With so many men out of employment, it is an easy matter for Uncle Sam to get all the soldiers he wants. True, these men receive but a pittance as soldiers, but they prefer that to starvation. It is thus that the Goulds and their ilk are enabled to hire one-half of the people to kill the other half.
In 1899 “The Progressive Farmer” of Raleigh, North Carolina ascribed to Gould a modified combination of the two quotes from 1891: 4
It seems to me that if a convention of farmers should in this manner declare to the world that they, themselves, are unfit to hold office, they would prove that Jay Gould was right when he said he could hire one half of the fool farmers to kill the other half, with the price of a yearling calf.
The version with “people” instead of “farmers” continued to circulate in 1910 when it appeared in a Benton, Missouri newspaper: 5
“I can hire one-half of the people to kill the other half,” said Jay Gould. Well, the capitalists couldn’t do this if they were not able to deceive and mislead the people.
In 1938 the prominent poet Delmore Schwartz crafted the work “Pleasure” which included an instance of the saying with “working class” instead of “farmers” or “people”. Also, “fight” appeared instead of “shoot” or “kill”: 6
“I can hire half the working class to fight the other half.” So said Jay Gould . . .
Another instance using “working class” was spoken in October 1939 by George Moorad who was the city editor of the “Santa Cruz Sentinel” during a talk about the history of propaganda: 7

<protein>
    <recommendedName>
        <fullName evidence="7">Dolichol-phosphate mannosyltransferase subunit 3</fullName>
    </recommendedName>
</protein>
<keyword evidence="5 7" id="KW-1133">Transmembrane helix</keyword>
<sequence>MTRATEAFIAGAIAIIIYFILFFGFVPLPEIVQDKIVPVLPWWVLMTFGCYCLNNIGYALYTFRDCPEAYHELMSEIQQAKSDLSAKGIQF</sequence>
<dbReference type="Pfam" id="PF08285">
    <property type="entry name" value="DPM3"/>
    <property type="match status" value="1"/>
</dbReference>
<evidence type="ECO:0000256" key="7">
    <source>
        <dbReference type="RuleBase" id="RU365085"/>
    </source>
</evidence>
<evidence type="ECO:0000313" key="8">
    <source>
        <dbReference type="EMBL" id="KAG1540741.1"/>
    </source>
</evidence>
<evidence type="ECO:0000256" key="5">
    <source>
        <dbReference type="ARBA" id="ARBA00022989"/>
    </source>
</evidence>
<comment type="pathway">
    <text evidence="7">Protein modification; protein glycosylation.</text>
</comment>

“When Jay Gould said, many years ago, that he could hire one half of the working class to kill the other half, he undoubtedly was boasting of the power of propaganda as opposed to mass thinking.”
In 1961 the “Chicago Daily Tribune” printed a guest editorial that provided an anonymous ascription for a version using the word “destroy”: 8
About a century ago, a buccaneer railroad tycoon bragged that he could hire half the working class to destroy the other half.
In 1964 a columnist in “The Cincinnati Enquirer” asserted that Gould employed an instance with “working class” in 1886. QI has not found support for this claim: 9
JAY GOULD bragged in 1886, that he could hire “one-half of the working class to kill the other half,” and he proved he was right in the first strikes of the Knights of Labor.
The quotation has continued to circulate in modern times. For example, in 2014 a letter to the editor published in a Woodstock, Illinois newspaper said the following: 10